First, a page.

Wanna read about how cute animals clean themselves? Of COURSE you do!
Well, it's official: summertime is HERE. Summer is a great time to relax and kick back and just *enjoy* yourself. With that in mind we've decided to take a break this week from writing about various ways to keep one's home clean and tidy and instead... Well, we all know how humans clean themselves. Showers, baths, etc. Nobody wants to read about that because we've all been there, done that. But, how do birds clean themselves? Is it true that certain species of shrimp clean other fish? Now THAT is something interesting! Dive in and we hope you learn a thing or two!
- How do dogs clean themselves?
Ahhh yes, dogs! We've all seen dogs grooming themselves and this may come as a surprise --especially if you've got a big, stinky hound-- but dogs are overall considered to be fairly clean animals. Always licking themselves --especially after doing their business-- and always cleaning their paws, these pups try to keep CLEAN!
- Ok! Now what about cats?
These purr-ty felines are built to CLEAN (themselves)! According to petfinder.com, "When it comes to personal hygiene, cats are the epitome of cleanliness. They are naturally equipped with the implements to groom themselves: a barbed tongue with which to lick, forepaws they moisten with saliva and use as a surrogate washcloth, and teeth to dig out tougher debris. Believe it or not, adult cats may spend as much as half of their waking hours grooming themselves, their relatives and friends." The article goes on to talk about a cat's "licking pattern," "if you’ve ever watched a cat groom her face, you’ve probably noticed the highly stereotyped manner in which she does it: first saliva is applied to the inside of one paw, then, using an upward circular motion, the cat begins rubbing her nose with her paw from back to front. The cat will then reapply saliva to that paw and, using semi-circular motions, groom behind the corresponding ear, the back of the ear, the forehead and over the eye." Goodness!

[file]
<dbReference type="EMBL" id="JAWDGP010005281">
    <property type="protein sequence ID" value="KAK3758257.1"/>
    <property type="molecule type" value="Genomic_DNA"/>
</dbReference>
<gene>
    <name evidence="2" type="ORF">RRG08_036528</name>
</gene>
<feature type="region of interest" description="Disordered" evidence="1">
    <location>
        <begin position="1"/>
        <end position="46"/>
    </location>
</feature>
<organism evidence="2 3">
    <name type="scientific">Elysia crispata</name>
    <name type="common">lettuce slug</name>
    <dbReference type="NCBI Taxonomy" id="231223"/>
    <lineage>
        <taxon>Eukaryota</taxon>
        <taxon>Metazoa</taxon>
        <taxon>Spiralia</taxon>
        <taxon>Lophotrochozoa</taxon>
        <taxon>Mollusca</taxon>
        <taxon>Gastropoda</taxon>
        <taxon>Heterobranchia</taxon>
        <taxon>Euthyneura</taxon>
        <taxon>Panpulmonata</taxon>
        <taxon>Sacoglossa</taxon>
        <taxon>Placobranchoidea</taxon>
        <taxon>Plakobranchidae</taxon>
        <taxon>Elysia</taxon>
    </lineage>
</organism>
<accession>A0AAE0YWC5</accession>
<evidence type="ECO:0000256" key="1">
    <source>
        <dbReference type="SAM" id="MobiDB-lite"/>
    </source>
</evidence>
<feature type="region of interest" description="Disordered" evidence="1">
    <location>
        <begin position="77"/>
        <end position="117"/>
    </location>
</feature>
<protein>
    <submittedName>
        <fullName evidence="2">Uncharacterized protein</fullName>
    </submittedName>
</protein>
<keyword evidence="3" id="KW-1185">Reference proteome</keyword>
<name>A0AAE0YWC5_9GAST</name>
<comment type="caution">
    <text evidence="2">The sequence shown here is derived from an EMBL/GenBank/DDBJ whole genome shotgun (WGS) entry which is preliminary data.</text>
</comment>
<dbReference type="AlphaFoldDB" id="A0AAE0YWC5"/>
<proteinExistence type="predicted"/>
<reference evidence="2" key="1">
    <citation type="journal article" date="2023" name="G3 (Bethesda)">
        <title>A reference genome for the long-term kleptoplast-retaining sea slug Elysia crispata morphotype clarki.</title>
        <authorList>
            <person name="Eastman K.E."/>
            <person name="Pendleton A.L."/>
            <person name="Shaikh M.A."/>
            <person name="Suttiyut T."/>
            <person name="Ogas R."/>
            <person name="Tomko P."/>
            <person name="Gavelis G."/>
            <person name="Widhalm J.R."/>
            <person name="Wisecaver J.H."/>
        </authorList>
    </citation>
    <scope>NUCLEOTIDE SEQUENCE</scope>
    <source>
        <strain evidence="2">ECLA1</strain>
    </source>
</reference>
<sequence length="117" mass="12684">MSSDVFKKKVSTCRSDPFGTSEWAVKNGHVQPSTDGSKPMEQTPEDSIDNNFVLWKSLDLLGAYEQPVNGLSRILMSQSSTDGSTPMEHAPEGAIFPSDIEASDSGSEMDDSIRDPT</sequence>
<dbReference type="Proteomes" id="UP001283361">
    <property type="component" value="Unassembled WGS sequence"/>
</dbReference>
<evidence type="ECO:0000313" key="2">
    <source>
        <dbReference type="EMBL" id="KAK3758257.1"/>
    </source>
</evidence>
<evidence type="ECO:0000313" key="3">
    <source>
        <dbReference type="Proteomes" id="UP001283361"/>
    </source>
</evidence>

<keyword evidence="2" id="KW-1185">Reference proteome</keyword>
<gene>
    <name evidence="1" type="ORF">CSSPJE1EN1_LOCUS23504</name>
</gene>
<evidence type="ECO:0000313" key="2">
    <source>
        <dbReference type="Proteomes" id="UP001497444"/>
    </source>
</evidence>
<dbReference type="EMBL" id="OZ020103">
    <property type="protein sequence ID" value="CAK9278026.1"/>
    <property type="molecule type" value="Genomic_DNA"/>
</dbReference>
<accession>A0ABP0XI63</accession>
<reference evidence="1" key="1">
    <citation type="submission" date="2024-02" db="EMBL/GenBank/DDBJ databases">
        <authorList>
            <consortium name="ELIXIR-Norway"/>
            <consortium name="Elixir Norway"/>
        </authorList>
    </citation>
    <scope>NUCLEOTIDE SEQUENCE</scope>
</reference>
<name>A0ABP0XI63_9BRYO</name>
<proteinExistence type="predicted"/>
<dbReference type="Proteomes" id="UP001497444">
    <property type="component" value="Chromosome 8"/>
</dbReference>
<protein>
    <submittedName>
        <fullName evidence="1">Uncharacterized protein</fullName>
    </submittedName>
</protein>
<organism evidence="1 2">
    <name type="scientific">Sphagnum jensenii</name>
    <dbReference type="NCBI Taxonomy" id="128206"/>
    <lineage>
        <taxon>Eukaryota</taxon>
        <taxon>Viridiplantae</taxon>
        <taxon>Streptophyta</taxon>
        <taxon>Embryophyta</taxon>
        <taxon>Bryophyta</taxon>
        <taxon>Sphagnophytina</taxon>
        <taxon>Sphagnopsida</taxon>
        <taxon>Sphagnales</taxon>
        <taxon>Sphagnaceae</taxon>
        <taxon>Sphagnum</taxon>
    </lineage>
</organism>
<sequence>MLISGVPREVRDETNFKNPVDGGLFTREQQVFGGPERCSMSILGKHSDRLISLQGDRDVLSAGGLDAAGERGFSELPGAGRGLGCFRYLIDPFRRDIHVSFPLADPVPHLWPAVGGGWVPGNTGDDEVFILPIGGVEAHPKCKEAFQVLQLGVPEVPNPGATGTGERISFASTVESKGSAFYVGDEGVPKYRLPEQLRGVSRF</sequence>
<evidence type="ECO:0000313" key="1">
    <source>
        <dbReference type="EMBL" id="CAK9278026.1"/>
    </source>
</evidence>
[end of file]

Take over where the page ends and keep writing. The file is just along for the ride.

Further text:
- Cool! But how do birds clean themselves?
Now... Birds are a little bit different. They aren't licking themselves clean like your dog or your cat. Sometimes, they're not even using water! In order to fly it is vitally important for birds to keep their feathers clean. According to besgroup.org, "Bathing involves fluffing the feathers and vigorously beating the water. At the same time the head is dipped into the water regularly. The bird then shakes off the excess water and flies off to dry. The feathers need to be preened. Each feather, particularly the wing feathers need to be passed through the beak so that they are cleaned and the separate filaments put back in place." But what if there is no water around? "If water is not available, some birds will take sand or dust bath. They roll about the loose sand or dust and shake vigorously about. The sand or dust particles are believed to absorb excess preen oil as well as remove dry skin and ectoparasites. These include lice, mites, fleas, ticks and what have you that damage the feathers or even suck the blood of the birds. Evidence of dust bathing is the presence of bowl-shaped hollows on the dry ground."
- Wow! What about everyone's favorite maid-crustacean, the scarlet cleaner shrimp?!
Ahhhh, yes, the scarlet cleaner shrimp! What a cute and friendly fellow, offering its cleaning services to fish passing by. According to washingtonpost.com, "Coral reefs are home to 'cleaning stations.' In Hawaii, the scarlet cleaner shrimp swim crawl around their hosts like a five-star maid service tidying up your house. The larger fish recognize the cleaners by certain behaviors and let them remove parasites, bacteria and dead skin cells from their bodies." They even let the shrimp crawl around inside their mouths! Wow!
- Ok! Last one, how do elephants clean themselves?
According to that same Washington Post article, "elephants, rhinos, and other mammals take baths by rolling in dust and mud. Like birds, shaking the dust or caked mud off their bodies removes dead skin and many unwanted critters. Elephants have the added ability to spray their skin with dust or water, using their trunks like built-in garden hoses."
Whoa! Happy summer, folks. Hopefully the next time you see a cat or dog grooming itself, or a scarlet cleaner shrimp inside the mouth of a much larger fish... Well, hopefully you'll think of us! If you've got a fun summer vacation coming up and LOVE the idea of coming home to a very clean, very tidy home -- please give us a call!